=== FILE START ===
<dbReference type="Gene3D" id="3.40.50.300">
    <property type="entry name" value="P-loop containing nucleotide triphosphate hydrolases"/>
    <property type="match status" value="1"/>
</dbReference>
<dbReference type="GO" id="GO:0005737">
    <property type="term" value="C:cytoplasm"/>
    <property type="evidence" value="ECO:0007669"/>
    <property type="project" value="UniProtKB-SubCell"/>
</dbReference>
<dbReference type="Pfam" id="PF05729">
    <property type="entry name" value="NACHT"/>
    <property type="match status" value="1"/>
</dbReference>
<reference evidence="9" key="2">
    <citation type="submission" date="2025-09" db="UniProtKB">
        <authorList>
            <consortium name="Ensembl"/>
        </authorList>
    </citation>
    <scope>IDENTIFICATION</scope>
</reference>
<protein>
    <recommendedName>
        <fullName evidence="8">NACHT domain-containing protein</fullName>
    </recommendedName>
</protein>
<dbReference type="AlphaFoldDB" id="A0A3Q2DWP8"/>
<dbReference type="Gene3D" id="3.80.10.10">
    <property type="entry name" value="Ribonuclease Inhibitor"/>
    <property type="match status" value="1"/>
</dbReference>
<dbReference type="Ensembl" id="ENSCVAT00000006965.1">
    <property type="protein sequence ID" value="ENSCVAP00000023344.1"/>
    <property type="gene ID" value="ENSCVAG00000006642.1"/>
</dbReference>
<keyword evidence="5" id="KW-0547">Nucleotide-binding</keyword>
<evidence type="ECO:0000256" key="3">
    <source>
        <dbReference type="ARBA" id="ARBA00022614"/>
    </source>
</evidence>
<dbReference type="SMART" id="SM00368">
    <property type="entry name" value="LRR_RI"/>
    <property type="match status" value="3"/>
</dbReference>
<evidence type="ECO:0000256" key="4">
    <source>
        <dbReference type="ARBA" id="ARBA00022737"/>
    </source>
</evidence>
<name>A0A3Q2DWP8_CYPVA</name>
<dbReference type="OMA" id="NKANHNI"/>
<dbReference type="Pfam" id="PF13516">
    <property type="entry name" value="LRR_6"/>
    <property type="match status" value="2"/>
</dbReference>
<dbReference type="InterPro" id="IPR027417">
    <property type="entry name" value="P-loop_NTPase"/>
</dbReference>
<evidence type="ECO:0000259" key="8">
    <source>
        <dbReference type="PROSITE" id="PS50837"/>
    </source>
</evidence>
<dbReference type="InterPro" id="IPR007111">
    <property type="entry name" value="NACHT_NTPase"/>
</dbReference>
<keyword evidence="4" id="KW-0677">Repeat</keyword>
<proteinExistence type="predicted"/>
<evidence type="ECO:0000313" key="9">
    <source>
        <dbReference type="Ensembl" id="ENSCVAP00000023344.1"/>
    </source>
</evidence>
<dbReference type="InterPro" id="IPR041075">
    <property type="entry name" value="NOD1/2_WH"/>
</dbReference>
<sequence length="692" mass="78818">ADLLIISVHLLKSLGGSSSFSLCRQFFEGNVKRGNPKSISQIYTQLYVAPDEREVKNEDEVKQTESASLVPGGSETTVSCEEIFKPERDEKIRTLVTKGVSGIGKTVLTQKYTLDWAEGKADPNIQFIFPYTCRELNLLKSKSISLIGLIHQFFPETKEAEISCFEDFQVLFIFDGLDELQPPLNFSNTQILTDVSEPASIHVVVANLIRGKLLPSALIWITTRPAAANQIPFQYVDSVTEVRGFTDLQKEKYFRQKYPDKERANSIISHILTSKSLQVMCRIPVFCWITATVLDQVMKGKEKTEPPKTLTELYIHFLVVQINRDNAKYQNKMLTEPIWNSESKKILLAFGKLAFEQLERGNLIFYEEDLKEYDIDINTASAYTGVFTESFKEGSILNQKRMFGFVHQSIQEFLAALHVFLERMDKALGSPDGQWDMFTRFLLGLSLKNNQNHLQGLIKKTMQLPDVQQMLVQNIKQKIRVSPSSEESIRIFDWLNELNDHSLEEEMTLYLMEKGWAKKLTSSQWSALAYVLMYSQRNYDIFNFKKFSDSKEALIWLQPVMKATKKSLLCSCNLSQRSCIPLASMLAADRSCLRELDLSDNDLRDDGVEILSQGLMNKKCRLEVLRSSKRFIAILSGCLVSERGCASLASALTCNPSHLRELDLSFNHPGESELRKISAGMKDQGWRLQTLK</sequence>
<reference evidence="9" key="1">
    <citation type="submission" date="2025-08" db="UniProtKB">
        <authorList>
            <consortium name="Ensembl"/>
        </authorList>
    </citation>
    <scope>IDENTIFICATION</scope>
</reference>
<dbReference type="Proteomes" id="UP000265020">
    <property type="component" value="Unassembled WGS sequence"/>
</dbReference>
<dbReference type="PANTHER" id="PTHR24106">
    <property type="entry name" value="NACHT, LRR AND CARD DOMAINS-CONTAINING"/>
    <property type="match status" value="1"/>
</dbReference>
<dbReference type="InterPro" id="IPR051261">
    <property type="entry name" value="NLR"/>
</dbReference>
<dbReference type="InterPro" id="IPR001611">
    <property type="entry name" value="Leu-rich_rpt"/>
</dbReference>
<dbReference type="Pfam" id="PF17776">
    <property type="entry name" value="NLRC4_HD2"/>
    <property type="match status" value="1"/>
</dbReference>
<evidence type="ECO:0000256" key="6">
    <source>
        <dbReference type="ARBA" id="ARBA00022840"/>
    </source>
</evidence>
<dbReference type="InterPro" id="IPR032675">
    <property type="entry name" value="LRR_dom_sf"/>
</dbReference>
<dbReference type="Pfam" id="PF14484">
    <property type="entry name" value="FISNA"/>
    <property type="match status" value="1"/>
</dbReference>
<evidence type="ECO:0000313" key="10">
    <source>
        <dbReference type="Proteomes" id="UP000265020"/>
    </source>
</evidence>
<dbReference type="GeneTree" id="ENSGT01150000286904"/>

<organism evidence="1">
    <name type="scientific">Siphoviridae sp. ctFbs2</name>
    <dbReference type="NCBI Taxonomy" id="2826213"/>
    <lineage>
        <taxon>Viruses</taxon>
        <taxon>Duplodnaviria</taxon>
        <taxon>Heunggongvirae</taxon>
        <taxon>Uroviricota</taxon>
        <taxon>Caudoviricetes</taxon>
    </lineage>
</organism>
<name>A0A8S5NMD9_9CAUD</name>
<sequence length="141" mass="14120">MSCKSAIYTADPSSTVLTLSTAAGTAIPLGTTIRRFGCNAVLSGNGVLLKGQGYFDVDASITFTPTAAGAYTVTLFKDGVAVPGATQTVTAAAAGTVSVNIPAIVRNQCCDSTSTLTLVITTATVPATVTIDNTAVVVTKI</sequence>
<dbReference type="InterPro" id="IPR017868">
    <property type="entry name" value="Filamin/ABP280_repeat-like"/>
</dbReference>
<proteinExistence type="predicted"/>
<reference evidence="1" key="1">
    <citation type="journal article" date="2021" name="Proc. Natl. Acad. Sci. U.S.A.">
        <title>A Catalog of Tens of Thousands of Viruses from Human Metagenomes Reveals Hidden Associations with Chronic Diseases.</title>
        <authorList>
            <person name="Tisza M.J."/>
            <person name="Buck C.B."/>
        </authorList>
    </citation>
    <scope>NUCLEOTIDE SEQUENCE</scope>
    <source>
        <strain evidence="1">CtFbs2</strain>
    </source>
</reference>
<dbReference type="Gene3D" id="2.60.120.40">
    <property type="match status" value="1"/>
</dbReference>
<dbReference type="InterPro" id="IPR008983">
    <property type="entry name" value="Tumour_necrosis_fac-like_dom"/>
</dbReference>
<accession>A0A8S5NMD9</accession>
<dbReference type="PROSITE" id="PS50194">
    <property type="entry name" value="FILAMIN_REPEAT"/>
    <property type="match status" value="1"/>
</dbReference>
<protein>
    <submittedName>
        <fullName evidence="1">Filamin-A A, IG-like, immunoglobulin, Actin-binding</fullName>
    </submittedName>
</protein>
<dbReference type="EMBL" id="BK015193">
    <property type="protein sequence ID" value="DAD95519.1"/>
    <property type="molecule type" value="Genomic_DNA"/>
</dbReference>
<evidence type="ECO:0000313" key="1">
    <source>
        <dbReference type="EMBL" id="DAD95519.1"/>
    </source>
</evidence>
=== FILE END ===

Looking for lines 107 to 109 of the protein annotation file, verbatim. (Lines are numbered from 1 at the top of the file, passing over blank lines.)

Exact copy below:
    </source>
</evidence>
<dbReference type="InterPro" id="IPR032675">